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Hydrology and Earth System Sciences An interactive open-access journal of the European Geosciences Union
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Short summary
We combine a high-resolution weather product with fine-scale outputs of a hydrological model to construct functional indicators of compound hydroclimatic extremes for agriculture. We confirm that “wet heat” is more damaging than “dry heat” for crops. We show the average damage from heat stress has been up to four times more severe when combined with water stress. The results are important for research on climate change, irrigation water demand, and subsurface drainage.
Preprints
https://doi.org/10.5194/hess-2020-275
https://doi.org/10.5194/hess-2020-275

  30 Jun 2020

30 Jun 2020

Review status: a revised version of this preprint was accepted for the journal HESS and is expected to appear here in due course.

Quantifying the Impacts of Compound Extremes on Agriculture and Irrigation Water Demand

Iman Haqiqi1, Danielle S. Grogan2, Thomas W. Hertel1,3, and Wolfram Schlenker4 Iman Haqiqi et al.
  • 1Department of Agricultural Economics, Purdue University, West Lafayette, IN, USA
  • 2Institute for the Study of Earth, Oceans, and Space, University of New Hampshire, Durham, NH, USA
  • 3Purdue Climate Change Research Center, Purdue University, West Lafayette, IN, USA
  • 4School of International and Public Affairs, Columbia University, New York City, NY, USA

Abstract. Agricultural production and food prices are affected by hydroclimatic extremes. There has been a large literature measuring the impacts of individual extreme events (heat stress or water stress) on agricultural and human systems. Yet, we lack a comprehensive understanding of the significance and the magnitude of the impacts of compound extremes. Here, we combine a high-resolution weather product with fine-scale outputs of a hydrological model to construct functional indicators of compound hydroclimatic extremes for agriculture. Then, we measure the impacts of individual and compound extremes on crop yields focusing on the United States during the 1981–2015 period. Supported by statistical evidence, we confirm that wet heat is more damaging than dry heat for crops. We show that the average damage from heat stress has been up to four times more severe when combined with water stress; and the value of water experiences a four-fold increase on hot days. In a robust framework with only a few parameters of compound extremes, this paper also improves our understanding of the conditional marginal value (or damage) of water in crop production. This value is critically important for irrigation water demand and farmer decision-making – particularly in the context of supplemental irrigation and sub-surface drainage.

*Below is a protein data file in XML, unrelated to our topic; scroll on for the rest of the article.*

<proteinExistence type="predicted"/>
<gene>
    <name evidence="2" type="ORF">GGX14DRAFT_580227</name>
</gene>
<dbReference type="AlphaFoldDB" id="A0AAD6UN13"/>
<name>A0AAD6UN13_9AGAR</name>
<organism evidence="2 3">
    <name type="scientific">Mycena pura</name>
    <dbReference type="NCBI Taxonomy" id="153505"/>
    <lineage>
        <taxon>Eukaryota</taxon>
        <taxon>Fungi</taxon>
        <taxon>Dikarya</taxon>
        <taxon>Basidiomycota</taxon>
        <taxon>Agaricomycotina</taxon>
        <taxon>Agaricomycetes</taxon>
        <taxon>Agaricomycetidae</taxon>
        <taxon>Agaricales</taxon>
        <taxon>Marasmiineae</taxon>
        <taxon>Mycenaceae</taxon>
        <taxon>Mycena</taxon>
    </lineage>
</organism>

Iman Haqiqi et al.

 
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Status: closed
Status: closed
AC: Author comment | RC: Referee comment | SC: Short comment | EC: Editor comment
Printer-friendly Version - Printer-friendly version Supplement - Supplement

Iman Haqiqi et al.

Data sets

Data Sets: Quantifying the Impacts of Compound Extremes on Agriculture and Irrigation Water Demand I. Haqiqi, D. Grogan, T. Hertel, and W. Schlenker https://doi.org/10.4231/0M14-EY38

Model code and software

Model Code for: Quantifying the Impacts of Compound Extremes on Agriculture and Irrigation Water Demand I. Haqiqi, D. Grogan, T. Hertel, and W. Schlenker https://doi.org/10.4231/Q07D-J369

Iman Haqiqi et al.

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Short summary
We combine a high-resolution weather product with fine-scale outputs of a hydrological model to construct functional indicators of compound hydroclimatic extremes for agriculture. We confirm that “wet heat” is more damaging than “dry heat” for crops. We show the average damage from heat stress has been up to four times more severe when combined with water stress. The results are important for research on climate change, irrigation water demand, and subsurface drainage.
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